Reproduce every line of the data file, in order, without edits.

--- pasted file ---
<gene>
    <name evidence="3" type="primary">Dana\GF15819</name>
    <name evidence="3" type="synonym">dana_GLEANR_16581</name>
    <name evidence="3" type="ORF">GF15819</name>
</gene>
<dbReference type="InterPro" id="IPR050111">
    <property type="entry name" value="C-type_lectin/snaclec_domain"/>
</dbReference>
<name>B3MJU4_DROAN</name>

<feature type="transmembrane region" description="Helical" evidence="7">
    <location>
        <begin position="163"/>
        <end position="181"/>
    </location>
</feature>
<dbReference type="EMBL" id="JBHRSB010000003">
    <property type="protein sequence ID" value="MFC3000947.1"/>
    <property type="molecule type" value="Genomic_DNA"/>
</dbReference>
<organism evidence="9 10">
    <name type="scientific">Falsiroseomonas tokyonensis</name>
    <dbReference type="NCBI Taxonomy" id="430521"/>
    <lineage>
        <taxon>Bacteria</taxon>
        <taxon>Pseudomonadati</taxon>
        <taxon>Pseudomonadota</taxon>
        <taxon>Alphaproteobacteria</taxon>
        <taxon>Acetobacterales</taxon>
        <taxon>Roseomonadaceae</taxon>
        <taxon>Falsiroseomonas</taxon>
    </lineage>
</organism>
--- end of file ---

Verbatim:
<gene>
    <name evidence="3" type="primary">Dana\GF15819</name>
    <name evidence="3" type="synonym">dana_GLEANR_16581</name>
    <name evidence="3" type="ORF">GF15819</name>
</gene>
<dbReference type="InterPro" id="IPR050111">
    <property type="entry name" value="C-type_lectin/snaclec_domain"/>
</dbReference>
<name>B3MJU4_DROAN</name>

<feature type="transmembrane region" description="Helical" evidence="7">
    <location>
        <begin position="163"/>
        <end position="181"/>
    </location>
</feature>
<dbReference type="EMBL" id="JBHRSB010000003">
    <property type="protein sequence ID" value="MFC3000947.1"/>
    <property type="molecule type" value="Genomic_DNA"/>
</dbReference>
<organism evidence="9 10">
    <name type="scientific">Falsiroseomonas tokyonensis</name>
    <dbReference type="NCBI Taxonomy" id="430521"/>
    <lineage>
        <taxon>Bacteria</taxon>
        <taxon>Pseudomonadati</taxon>
        <taxon>Pseudomonadota</taxon>
        <taxon>Alphaproteobacteria</taxon>
        <taxon>Acetobacterales</taxon>
        <taxon>Roseomonadaceae</taxon>
        <taxon>Falsiroseomonas</taxon>
    </lineage>
</organism>